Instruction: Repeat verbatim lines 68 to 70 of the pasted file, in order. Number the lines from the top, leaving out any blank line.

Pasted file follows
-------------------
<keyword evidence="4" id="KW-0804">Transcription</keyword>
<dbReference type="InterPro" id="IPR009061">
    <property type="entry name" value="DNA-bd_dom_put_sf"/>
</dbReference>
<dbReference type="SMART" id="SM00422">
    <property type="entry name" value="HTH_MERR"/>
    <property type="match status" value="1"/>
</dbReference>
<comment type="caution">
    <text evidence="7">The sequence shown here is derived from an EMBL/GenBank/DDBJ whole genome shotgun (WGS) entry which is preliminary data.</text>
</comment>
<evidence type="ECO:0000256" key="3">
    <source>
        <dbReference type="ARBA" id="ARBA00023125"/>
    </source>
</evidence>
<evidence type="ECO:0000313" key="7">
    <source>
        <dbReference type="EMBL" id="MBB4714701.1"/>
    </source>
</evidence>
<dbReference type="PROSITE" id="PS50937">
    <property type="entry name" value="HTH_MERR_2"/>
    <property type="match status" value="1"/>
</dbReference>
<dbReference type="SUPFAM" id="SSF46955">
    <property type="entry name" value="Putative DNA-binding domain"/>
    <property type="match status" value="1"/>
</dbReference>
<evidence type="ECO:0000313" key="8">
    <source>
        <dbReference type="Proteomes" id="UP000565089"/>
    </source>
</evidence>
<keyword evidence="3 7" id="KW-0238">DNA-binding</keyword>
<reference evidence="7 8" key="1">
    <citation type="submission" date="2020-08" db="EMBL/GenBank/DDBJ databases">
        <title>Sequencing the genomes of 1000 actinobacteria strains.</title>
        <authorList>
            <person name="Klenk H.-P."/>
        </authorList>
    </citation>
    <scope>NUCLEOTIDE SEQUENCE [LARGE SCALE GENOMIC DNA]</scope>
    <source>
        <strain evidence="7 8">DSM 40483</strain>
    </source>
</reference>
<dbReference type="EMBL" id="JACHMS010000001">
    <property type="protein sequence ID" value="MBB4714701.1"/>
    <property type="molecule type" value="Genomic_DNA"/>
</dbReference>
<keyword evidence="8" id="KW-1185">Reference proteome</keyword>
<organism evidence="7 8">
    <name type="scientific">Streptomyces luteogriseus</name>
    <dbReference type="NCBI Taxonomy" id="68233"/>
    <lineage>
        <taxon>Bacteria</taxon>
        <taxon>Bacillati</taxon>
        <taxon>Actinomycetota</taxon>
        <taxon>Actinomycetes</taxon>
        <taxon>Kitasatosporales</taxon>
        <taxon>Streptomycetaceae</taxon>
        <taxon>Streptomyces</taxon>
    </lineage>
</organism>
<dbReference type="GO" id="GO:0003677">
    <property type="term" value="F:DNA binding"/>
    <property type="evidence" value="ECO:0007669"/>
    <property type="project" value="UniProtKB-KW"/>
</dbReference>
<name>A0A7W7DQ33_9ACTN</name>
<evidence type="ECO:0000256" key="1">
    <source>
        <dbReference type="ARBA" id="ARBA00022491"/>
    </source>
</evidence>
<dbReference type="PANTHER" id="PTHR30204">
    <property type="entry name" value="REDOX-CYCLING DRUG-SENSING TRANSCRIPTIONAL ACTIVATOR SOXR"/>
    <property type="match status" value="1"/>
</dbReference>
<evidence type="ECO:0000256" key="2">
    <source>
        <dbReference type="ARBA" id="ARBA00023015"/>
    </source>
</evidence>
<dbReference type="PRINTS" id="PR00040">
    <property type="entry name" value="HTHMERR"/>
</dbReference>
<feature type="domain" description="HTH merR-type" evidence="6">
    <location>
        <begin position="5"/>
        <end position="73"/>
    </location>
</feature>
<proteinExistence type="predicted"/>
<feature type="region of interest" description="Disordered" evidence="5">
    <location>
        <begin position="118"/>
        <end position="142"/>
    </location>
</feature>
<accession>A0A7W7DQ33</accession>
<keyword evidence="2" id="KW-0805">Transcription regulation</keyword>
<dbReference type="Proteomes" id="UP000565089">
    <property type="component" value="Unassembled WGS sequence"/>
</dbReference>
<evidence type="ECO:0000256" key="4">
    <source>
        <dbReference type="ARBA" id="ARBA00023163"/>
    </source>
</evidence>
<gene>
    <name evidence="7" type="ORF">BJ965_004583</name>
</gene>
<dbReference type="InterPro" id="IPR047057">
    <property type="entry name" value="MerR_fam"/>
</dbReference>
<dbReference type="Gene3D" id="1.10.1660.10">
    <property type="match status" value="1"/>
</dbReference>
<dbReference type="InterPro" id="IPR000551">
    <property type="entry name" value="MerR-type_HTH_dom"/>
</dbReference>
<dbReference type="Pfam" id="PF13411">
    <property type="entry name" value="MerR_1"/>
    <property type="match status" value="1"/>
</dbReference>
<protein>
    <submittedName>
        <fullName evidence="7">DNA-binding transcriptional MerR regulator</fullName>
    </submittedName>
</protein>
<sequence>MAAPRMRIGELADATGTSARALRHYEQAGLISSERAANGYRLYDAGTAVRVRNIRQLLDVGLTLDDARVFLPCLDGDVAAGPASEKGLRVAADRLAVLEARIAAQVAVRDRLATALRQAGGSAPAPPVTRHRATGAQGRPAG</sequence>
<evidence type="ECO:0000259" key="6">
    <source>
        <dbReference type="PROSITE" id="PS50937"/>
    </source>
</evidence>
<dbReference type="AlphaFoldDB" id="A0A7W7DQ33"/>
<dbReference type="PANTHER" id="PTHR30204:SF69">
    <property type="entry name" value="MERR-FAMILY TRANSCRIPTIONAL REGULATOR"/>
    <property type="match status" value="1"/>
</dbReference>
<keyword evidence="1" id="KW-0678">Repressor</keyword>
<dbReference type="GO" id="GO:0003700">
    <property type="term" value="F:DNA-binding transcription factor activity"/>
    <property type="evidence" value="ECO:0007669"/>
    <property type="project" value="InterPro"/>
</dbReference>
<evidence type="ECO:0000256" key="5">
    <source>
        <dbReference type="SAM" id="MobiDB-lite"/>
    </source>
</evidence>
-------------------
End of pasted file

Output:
    <property type="evidence" value="ECO:0007669"/>
    <property type="project" value="UniProtKB-KW"/>
</dbReference>